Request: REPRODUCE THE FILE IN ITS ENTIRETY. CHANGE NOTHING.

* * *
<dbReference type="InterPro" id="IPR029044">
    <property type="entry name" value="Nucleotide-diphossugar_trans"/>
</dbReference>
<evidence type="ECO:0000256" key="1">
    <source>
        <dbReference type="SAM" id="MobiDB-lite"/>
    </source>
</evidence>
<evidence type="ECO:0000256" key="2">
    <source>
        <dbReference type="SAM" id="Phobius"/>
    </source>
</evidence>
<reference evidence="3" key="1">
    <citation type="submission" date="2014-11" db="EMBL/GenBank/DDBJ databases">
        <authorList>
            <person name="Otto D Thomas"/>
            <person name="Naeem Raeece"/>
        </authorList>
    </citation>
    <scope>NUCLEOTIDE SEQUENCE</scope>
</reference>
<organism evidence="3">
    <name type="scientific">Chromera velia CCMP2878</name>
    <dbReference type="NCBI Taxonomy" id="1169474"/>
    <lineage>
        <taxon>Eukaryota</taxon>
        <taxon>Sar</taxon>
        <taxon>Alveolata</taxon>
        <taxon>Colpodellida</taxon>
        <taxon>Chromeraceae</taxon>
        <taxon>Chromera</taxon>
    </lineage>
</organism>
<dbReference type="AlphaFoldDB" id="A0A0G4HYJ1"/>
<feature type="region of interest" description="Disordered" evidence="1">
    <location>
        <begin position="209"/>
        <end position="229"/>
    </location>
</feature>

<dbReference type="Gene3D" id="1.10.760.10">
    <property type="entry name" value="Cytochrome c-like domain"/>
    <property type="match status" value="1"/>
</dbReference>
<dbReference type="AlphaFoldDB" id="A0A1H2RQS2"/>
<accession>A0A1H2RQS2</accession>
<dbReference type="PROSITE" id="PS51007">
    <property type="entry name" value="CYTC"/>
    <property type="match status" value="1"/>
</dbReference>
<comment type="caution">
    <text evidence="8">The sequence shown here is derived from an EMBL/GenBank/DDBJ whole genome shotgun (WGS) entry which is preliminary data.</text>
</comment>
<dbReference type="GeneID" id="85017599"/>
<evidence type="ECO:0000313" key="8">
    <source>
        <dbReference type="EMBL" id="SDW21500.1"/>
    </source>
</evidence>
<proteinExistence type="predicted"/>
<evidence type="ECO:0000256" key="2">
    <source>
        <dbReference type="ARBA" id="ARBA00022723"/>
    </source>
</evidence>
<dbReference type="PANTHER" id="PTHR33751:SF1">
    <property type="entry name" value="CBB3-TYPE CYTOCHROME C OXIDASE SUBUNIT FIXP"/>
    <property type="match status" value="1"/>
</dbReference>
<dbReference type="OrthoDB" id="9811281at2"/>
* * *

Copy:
<dbReference type="InterPro" id="IPR029044">
    <property type="entry name" value="Nucleotide-diphossugar_trans"/>
</dbReference>
<evidence type="ECO:0000256" key="1">
    <source>
        <dbReference type="SAM" id="MobiDB-lite"/>
    </source>
</evidence>
<evidence type="ECO:0000256" key="2">
    <source>
        <dbReference type="SAM" id="Phobius"/>
    </source>
</evidence>
<reference evidence="3" key="1">
    <citation type="submission" date="2014-11" db="EMBL/GenBank/DDBJ databases">
        <authorList>
            <person name="Otto D Thomas"/>
            <person name="Naeem Raeece"/>
        </authorList>
    </citation>
    <scope>NUCLEOTIDE SEQUENCE</scope>
</reference>
<organism evidence="3">
    <name type="scientific">Chromera velia CCMP2878</name>
    <dbReference type="NCBI Taxonomy" id="1169474"/>
    <lineage>
        <taxon>Eukaryota</taxon>
        <taxon>Sar</taxon>
        <taxon>Alveolata</taxon>
        <taxon>Colpodellida</taxon>
        <taxon>Chromeraceae</taxon>
        <taxon>Chromera</taxon>
    </lineage>
</organism>
<dbReference type="AlphaFoldDB" id="A0A0G4HYJ1"/>
<feature type="region of interest" description="Disordered" evidence="1">
    <location>
        <begin position="209"/>
        <end position="229"/>
    </location>
</feature>

<dbReference type="Gene3D" id="1.10.760.10">
    <property type="entry name" value="Cytochrome c-like domain"/>
    <property type="match status" value="1"/>
</dbReference>
<dbReference type="AlphaFoldDB" id="A0A1H2RQS2"/>
<accession>A0A1H2RQS2</accession>
<dbReference type="PROSITE" id="PS51007">
    <property type="entry name" value="CYTC"/>
    <property type="match status" value="1"/>
</dbReference>
<comment type="caution">
    <text evidence="8">The sequence shown here is derived from an EMBL/GenBank/DDBJ whole genome shotgun (WGS) entry which is preliminary data.</text>
</comment>
<dbReference type="GeneID" id="85017599"/>
<evidence type="ECO:0000313" key="8">
    <source>
        <dbReference type="EMBL" id="SDW21500.1"/>
    </source>
</evidence>
<proteinExistence type="predicted"/>
<evidence type="ECO:0000256" key="2">
    <source>
        <dbReference type="ARBA" id="ARBA00022723"/>
    </source>
</evidence>
<dbReference type="PANTHER" id="PTHR33751:SF1">
    <property type="entry name" value="CBB3-TYPE CYTOCHROME C OXIDASE SUBUNIT FIXP"/>
    <property type="match status" value="1"/>
</dbReference>
<dbReference type="OrthoDB" id="9811281at2"/>